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    iroquois indian serving union forces in the civil warNative American policy shifted drastically after the Civil War. Reformers believed that the scheme of forcing Native Americans inside reservations was too harsh while industrialists, who were concerned about their property and resources, viewed assimilation, the cultural absorption of the American Indians into “white America” to be the lone permanent method of guaranteeing Native American survival. In 1871 the federal government passed a pivotal law proclaiming that the United States would not deal with Native American tribes as autonomous entities.

    This law signaled a significant change in the government’s working relationship with the native peoples – Congress now considered the Native Americans, not as countries outside of its jurisdictional control, but as wards of the government. By making Native Americans wards of the U.S. government, Congress imagined that it would be easier to make the policy of assimilation a broadly acknowledged part of the cultural mainstream of America.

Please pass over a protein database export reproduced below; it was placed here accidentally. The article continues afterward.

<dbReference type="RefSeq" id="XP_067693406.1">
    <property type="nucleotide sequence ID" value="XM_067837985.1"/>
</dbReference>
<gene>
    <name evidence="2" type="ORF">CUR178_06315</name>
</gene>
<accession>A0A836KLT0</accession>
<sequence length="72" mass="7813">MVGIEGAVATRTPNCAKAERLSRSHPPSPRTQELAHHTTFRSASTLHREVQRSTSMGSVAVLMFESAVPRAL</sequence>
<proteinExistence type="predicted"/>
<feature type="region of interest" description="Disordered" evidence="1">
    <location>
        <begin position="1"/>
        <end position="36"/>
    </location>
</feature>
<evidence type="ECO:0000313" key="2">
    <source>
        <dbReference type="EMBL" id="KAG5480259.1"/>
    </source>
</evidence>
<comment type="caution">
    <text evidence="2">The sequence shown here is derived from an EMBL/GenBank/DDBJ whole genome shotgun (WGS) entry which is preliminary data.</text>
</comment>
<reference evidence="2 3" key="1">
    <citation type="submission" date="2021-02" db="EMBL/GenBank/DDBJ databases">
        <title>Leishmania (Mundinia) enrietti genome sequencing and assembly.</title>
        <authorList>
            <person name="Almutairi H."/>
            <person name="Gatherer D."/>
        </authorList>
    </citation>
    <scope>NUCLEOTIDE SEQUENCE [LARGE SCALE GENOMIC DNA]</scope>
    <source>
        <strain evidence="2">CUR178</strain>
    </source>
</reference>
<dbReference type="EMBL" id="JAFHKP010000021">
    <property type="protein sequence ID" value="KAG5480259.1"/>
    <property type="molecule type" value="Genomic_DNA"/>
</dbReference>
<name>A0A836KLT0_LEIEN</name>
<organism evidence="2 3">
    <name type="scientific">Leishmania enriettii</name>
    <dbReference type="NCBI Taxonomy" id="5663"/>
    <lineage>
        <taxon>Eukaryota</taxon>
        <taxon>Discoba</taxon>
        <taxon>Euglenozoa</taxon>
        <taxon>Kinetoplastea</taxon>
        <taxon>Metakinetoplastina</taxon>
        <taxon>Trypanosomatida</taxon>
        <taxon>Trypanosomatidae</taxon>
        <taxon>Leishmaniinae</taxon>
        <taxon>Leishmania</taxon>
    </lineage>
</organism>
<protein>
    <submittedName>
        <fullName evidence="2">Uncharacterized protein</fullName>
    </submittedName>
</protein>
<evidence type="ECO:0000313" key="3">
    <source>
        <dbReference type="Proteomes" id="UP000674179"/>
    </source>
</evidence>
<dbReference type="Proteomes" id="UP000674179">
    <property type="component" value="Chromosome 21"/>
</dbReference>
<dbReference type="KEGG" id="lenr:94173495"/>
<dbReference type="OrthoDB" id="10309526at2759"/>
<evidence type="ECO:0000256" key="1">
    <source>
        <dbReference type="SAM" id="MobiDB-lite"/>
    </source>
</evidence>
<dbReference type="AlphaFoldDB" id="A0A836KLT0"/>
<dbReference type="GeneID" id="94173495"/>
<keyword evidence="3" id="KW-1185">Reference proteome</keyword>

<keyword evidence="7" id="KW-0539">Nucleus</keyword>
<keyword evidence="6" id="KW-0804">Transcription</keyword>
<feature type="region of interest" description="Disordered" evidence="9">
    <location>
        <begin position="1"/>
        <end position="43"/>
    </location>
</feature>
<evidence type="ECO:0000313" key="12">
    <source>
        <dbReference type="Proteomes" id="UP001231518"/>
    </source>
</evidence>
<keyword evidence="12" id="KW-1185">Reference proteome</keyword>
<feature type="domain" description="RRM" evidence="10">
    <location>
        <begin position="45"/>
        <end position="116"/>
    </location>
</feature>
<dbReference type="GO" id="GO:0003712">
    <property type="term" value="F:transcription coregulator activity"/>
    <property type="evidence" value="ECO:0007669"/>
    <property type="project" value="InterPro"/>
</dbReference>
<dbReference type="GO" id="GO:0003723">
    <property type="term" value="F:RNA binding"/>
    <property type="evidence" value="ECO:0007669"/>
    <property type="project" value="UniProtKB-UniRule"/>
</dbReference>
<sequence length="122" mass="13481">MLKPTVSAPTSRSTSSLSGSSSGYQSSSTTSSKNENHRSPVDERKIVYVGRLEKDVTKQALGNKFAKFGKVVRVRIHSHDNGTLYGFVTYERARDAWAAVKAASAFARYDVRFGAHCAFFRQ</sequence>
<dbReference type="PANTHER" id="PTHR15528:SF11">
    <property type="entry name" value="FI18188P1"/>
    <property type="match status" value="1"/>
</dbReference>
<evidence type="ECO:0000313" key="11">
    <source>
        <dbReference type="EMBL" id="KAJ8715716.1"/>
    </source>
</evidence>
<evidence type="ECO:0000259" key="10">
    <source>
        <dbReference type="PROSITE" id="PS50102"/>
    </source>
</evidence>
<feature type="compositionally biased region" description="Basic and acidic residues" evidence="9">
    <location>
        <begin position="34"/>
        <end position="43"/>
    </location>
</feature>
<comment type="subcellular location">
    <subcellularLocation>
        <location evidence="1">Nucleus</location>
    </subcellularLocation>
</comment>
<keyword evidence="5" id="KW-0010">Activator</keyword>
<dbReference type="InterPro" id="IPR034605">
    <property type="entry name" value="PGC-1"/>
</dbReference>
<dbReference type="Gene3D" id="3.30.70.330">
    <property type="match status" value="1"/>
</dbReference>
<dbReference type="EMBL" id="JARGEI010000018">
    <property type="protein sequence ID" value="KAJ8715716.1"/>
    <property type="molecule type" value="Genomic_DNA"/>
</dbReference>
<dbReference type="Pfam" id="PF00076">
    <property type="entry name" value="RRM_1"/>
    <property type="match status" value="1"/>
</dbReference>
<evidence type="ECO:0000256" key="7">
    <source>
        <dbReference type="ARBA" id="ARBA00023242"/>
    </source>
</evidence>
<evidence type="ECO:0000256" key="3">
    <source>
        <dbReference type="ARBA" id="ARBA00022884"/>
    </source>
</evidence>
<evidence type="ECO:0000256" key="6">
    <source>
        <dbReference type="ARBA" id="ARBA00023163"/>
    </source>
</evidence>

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    Many U.S. government officials looked at assimilation as the most practical remedy for what they deemed “the Indian problem,” and the single permanent means of insuring U.S. interests in the West and the survival of the American Indians. In order to accomplish this, the government pushed Native Americans to relocate out of their established dwellings, move into wooden homes and turn into farmers.

    The federal government enacted laws that required Native Americans to quit their established appearance and way of living. Some laws banned customary spiritual practices while others ordered Indian men to cut their long locks. Agents on more than two-thirds of American Indian reservations founded courts to enforce federal regulations that often banned traditional ethnic and religious practices.